Captain two

I stood and watched as Captain circled me, doing his happy dinner dance. I could tell he felt we had gotten a lot done that day. He had almost broken through my barrier of resistance. He was sure I was ready to join up and board his Horse + Woman + Ship. With his help he knew I could find the way of the horse. One look in my eye and Captain was positive I was going to find true unity, understand him to the depths his very soul, and leave him the hell alone.
Something inside me snapped.
I turned around and took him back to his tie spot. I tied him up securely and left him. I listened to him scream and holler while I went to do my chores. I chewed on the situation while I put up my other horses and fed the stock.
When I came back to my special friend, I brought two water buckets, a full hay bag, and an extra halter. I tied up the hay bag and the water buckets ten feet down, and around the corner from his usual spot. Then I got Captain, put the second halter on top of the first, and tied him to his new feeding station.
Captain assessed his new situation, and promptly struck at water bucket #1. Water flew everywhere. He looked at me with flattened ears and pawed at bucket #2.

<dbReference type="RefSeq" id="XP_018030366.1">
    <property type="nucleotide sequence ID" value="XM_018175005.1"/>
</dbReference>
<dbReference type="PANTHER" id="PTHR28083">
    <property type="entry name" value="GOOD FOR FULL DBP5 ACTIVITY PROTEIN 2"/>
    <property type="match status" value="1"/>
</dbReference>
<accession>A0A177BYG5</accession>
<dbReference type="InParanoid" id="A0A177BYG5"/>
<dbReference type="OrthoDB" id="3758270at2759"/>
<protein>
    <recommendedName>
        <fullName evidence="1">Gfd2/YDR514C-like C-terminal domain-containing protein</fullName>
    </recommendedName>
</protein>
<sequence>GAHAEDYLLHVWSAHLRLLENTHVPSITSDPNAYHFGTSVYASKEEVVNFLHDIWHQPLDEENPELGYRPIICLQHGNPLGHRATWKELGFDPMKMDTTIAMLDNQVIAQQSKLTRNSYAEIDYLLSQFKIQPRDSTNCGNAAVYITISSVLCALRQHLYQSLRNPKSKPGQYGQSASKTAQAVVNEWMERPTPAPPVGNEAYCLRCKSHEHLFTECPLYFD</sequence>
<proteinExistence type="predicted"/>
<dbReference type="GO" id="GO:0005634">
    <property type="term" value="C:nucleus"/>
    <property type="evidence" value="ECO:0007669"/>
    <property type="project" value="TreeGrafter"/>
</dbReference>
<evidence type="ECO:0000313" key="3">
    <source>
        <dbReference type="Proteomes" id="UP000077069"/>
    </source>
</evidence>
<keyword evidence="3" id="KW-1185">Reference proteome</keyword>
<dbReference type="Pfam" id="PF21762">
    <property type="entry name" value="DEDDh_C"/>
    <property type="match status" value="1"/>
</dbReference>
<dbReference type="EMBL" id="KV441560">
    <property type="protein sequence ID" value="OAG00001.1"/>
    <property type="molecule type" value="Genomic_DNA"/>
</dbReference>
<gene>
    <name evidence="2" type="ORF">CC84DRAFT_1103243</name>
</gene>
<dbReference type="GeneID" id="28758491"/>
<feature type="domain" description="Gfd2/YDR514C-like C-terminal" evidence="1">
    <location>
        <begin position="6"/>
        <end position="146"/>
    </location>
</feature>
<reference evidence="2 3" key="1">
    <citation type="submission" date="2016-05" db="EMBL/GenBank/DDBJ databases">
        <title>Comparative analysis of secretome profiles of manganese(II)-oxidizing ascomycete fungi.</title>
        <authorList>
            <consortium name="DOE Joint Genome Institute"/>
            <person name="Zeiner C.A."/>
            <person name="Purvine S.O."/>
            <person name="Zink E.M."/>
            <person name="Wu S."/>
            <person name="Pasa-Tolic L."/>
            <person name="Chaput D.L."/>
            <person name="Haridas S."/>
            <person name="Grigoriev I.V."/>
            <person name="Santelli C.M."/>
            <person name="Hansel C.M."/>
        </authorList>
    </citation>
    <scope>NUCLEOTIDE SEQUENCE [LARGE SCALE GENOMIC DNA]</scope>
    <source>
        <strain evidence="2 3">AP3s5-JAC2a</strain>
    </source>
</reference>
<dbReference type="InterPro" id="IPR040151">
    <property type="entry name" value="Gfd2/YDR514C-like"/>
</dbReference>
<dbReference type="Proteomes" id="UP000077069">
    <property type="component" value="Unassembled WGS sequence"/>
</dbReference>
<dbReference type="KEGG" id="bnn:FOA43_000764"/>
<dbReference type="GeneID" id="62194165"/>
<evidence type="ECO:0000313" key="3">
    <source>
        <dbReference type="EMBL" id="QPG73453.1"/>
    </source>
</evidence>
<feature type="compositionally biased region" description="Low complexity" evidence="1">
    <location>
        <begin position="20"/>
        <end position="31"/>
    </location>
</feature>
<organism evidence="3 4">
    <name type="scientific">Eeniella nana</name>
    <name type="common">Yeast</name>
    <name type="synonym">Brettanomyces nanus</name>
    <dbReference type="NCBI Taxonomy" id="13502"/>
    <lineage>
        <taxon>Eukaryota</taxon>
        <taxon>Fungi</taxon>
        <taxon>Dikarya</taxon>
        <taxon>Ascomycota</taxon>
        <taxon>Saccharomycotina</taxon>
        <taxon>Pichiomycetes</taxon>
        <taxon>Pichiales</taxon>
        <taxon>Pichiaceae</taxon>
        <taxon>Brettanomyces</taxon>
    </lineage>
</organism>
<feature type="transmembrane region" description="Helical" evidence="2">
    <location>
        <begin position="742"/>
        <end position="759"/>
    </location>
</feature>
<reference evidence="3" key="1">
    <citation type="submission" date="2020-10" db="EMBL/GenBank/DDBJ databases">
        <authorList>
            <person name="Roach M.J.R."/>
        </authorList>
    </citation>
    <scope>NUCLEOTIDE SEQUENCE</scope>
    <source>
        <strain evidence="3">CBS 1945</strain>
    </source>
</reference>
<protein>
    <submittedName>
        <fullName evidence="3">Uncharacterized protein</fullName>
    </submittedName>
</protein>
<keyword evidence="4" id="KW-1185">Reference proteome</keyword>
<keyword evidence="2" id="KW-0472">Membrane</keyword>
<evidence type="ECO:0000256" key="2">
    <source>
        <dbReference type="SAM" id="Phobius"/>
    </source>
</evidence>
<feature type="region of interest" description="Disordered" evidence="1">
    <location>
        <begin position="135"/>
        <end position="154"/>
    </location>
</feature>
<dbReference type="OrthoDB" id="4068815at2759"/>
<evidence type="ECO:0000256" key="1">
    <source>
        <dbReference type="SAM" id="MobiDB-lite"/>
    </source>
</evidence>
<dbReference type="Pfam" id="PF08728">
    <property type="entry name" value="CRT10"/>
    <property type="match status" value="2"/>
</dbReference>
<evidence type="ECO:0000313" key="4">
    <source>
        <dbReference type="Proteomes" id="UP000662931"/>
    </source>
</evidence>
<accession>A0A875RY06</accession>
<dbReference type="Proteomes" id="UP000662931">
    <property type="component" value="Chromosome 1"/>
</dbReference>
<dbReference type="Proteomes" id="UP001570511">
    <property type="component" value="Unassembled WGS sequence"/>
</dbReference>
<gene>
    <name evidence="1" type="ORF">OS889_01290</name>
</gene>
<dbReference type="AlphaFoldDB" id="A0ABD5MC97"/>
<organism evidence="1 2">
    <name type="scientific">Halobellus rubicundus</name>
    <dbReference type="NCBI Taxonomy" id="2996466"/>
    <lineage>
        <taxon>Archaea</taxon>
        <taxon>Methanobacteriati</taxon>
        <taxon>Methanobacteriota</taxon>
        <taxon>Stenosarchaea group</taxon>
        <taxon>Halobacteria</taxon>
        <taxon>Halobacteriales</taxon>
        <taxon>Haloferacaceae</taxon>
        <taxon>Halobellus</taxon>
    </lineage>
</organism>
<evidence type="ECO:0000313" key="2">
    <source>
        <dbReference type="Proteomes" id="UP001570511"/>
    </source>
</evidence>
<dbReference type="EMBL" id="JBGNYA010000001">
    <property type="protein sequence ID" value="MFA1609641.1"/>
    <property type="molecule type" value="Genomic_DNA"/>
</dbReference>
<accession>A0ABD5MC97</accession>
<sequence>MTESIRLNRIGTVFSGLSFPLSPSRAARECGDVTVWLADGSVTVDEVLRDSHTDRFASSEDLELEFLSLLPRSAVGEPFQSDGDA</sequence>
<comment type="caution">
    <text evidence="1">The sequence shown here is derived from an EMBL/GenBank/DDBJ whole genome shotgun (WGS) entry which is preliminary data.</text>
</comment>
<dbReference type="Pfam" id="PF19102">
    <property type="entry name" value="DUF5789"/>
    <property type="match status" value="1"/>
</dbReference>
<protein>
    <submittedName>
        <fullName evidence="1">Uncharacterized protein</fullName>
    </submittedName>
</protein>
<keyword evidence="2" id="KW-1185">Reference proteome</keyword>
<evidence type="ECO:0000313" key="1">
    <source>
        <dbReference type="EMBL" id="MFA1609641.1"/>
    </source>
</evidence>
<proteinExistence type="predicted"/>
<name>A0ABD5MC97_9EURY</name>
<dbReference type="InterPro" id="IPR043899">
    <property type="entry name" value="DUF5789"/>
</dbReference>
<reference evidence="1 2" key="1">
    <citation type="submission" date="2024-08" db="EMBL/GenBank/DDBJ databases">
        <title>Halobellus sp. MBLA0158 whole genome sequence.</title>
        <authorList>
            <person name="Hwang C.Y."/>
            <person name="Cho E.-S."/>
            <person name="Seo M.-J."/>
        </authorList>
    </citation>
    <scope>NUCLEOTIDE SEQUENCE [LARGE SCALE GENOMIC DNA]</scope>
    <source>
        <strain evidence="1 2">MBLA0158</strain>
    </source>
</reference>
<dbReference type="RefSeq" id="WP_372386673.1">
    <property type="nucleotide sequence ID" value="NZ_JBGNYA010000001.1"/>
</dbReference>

I knocked on the Big Kahuna's door, and told him what I was up to.
"Make sure I can see him from the window." He growled.
I'm not going to come out and check on him all night."
Then I went home. As I drove away Captain was knocking his hay bag around with his head.
The next morning my little buddy was wailing with everything he had.
His hay was scattered all around his feet. I don't think he got a single bite.
One of the halters was undone and laying on the ground. It gave me a moments pause when I realized it was the halter underneath, not the one on top. One of his lead ropes was chewed through.
I ignored it all, filled his bucket, and gave him fresh hay.
He very gratefully drank his fill of water, and then went on to quietly munch his hay.
Score one for me.
When he was done, I moved him over to his usual spot.
Captain was horrified. He sucked back, he jumped, he kicked.
I left and started getting out my string of horses to ride.
About noon the Big Kahuna, aka Mr. Communication, loped past and grunted, nodding towards Captain.
He was standing with his hip cocked, dozing in the sun. Silent. OMG!
I rode over to him, crawled over the fence, and took him to his feeding station. I let him tank up and gave him a little lunch.
When he was done I took him back to his tie spot. He sighed, and licked his chops. I scratched his butt and went back to work.
At dinner time he threw a monumental fit. I ignored him until all my chores were done and then put him back at his feed station. With two halters and three lead ropes, all slathered with Chew Stop.
When I left him, he was eating his hay, ears flat back, and his tail wringing, but he was eating.
The next morning he nickered a greeting. He still had half a bucket of water. There was no hay thrown on the ground. He ate his breakfast, ears and tail relaxed. He watched peacefully as I worked my line of babies.